A victory, on the other hand, would provide not just a shot of badly-needed momentum for both men, but undermine the House Freedom Caucus, the group of conservative hard-liners who've fought the GOP health care plan because it doesn't go far enough.

The group's opposition was seen as a public rebuke to both the White House and House GOP leadership. If the the Freedom Caucus loses to Trump and Ryan, its power will be curtailed. If it wins, the group will once again be able to dictate terms to party leaders.

Yet this is the showdown that many mainstream GOP rank-and-file members have sought. They want a fight out in the open with the Freedom Caucus — either the group votes against Trump, or it gives in.

Negotiations between Trump and the Freedom Caucus hit an impasse earlier Thursday its members were told recent concessions from the White House and GOP leadership represented a final offer. The group rejected that, wanting more.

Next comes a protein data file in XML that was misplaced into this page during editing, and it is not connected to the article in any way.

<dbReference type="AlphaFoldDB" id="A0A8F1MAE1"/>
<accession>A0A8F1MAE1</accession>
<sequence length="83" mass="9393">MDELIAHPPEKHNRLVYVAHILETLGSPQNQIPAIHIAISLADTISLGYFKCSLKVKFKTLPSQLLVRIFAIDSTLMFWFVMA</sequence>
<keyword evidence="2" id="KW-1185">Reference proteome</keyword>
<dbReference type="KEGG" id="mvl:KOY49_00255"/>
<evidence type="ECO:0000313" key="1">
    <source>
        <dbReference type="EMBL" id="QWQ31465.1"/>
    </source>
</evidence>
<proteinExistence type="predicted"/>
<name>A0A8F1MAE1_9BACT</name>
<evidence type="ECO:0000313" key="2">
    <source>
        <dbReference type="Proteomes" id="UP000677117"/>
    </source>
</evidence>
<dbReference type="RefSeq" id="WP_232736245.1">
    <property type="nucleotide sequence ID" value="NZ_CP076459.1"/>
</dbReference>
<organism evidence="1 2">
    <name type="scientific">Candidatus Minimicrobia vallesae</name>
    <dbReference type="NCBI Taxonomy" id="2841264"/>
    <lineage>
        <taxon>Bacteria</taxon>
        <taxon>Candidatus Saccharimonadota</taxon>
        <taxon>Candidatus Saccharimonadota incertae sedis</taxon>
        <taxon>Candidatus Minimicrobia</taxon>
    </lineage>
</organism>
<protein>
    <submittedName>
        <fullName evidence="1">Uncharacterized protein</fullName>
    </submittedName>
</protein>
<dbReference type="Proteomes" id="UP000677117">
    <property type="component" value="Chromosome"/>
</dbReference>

The setbacks triggered another series of meetings later Thursday — between Trump and the moderate Tuesday Group, and separately between the Freedom Caucus and Ryan. That was followed by a full GOP Conference meeting where Trump played his trump card.

Trump and Ryan had found themselves playing see-saw with moderates and hard-liners: Lean too much toward one faction and they lose votes from the other. So far, they've been unable to find a sweet spot.

Ryan can afford to

...

Obamacare repeal vote too close to call

trump_ryan_gty.jpg

The move by President Donald Trump and Speaker Paul Ryan is an enormous gamble, setting up a real cliffhanger when the legislation hits the floor on Friday. | Getty

The moment of truth arrives for the Republican Party’s years-long drive to repeal the health care law.

By Rachael Bade , Kyle Cheney and Josh Dawsey

03/23/17 11:58 AM EDT

Updated 03/23/17 09:28 PM EDT